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Dentist Fined And Has License Suspended For Continued Improper Use Of Sedatives

Thu., Nov. 7, 1996

A Spokane Valley dentist already on probation for over-sedating patients had his license suspended for 30 days after state inspectors visiting his office found that he was continuing to improperly administer sedatives.

Allan Hinkle, whose office is at 11916 E. Sprague, also was fined $2,000 for the most recent infraction.

Hinkle denied placing his patients as risk, but gave up his license for 30 days and paid the fine on Sept. 26. The suspension was in effect during two separate periods of time, the most recent a 16-day period in August.

The state announced the license suspension and fine in late October.

A 1994 investigation by the state Dental Quality Assurance Commission found Hinkle had been giving patients multiple sedatives - including valium, codeine and nitrous oxide - without monitoring their vital signs or recording their levels of consciousness after he had completed dental procedures.

The commission ruled that Hinkle oversedated patients and ordered him to stop administering multiple sedatives. In 1995, he was placed on probation for five years by the dental commission.

Under terms of his probation, Hinkle is subject to unannounced reviews by state investigators. During one such visit in October of last year, inspectors determined that Hinkle had given multiple sedatives to four patients and had failed to monitor their vital signs.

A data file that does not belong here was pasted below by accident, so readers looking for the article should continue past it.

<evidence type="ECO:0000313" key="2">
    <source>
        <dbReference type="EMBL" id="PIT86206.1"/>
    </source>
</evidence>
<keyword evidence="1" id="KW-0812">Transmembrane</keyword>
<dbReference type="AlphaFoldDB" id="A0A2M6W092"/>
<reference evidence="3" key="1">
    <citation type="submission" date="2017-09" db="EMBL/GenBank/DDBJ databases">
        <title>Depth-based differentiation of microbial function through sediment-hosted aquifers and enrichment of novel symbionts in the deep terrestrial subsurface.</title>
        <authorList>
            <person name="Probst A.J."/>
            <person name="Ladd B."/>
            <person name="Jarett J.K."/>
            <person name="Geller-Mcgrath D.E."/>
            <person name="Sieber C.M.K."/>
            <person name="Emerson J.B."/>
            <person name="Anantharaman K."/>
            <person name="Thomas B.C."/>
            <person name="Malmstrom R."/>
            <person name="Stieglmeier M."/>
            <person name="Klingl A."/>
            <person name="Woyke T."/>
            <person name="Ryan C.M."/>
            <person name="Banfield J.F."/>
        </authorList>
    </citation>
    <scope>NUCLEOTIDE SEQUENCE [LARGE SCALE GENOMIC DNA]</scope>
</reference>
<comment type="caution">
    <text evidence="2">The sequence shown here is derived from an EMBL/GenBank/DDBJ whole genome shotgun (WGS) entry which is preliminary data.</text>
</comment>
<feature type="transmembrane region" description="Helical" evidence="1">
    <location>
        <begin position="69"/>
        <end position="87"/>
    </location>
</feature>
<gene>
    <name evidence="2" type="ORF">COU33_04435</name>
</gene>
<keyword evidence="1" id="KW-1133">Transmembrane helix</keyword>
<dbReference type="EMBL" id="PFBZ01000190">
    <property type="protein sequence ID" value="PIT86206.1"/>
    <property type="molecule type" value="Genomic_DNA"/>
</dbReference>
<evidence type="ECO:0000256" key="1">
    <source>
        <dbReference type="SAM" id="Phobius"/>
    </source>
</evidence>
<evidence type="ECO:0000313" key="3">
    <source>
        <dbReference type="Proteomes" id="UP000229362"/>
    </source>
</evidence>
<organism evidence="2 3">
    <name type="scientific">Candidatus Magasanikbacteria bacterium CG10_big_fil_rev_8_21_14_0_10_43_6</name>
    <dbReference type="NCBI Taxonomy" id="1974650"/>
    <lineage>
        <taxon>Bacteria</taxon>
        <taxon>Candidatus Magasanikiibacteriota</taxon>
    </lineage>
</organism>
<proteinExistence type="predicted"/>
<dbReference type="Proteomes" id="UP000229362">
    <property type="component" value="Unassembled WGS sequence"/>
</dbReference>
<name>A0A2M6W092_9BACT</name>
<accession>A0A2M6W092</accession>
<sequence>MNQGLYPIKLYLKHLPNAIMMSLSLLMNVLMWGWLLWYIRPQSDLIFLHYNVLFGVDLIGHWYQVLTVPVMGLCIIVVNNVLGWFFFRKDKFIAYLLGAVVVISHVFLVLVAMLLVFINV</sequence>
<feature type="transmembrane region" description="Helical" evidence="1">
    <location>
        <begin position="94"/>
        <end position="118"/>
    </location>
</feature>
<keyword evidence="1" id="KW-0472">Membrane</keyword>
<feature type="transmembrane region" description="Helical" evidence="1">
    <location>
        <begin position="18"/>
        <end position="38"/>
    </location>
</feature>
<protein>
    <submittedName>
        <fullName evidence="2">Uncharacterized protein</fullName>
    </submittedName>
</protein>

Inspectors also found that Hinkle had not obtained the permit required to administer the sedatives used in his office.

Hinkle acknowledged in a signed agreement with the dental commission that he does not have the permit to administer sedatives, but denied endangering his patients or the public.

Kristin Hamilton, adjudications manager for the commission said patients under conscious sedation can breathe on their own and respond to physical stimulation or verbal commands.

But otherwise, Hamilton said, “They’re pretty much out of it.”

During an interview, Hinkle denied any wrongdoing and said that in the 28 years he has been in practice he has never had a malpractice suit or “anything else.”

“It’s like someone coming in and you getting smacked,” he said.

In order to obtain a permit that would allow him to administer sedatives, Hinkle must complete 60 hours of post-doctoral course work, Hamilton said.

“It’s the same thing that an anesthesiologist has to go through. It takes a lot of time,” said Hamilton.

Hinkle is in the process of selecting courses to obtain the permit, Hamilton said.

Hinkle will be listed in a national databank during his probation. Hospitals, law enforcement agencies and insurance companies throughout the country have access to the database.

“It’s (the database) not open to the public,” said Hamilton. “We do it so bad physicians or dentists couldn’t hop from state to state without anyone knowing they’d had previous actions brought against them.”

, DataTimes


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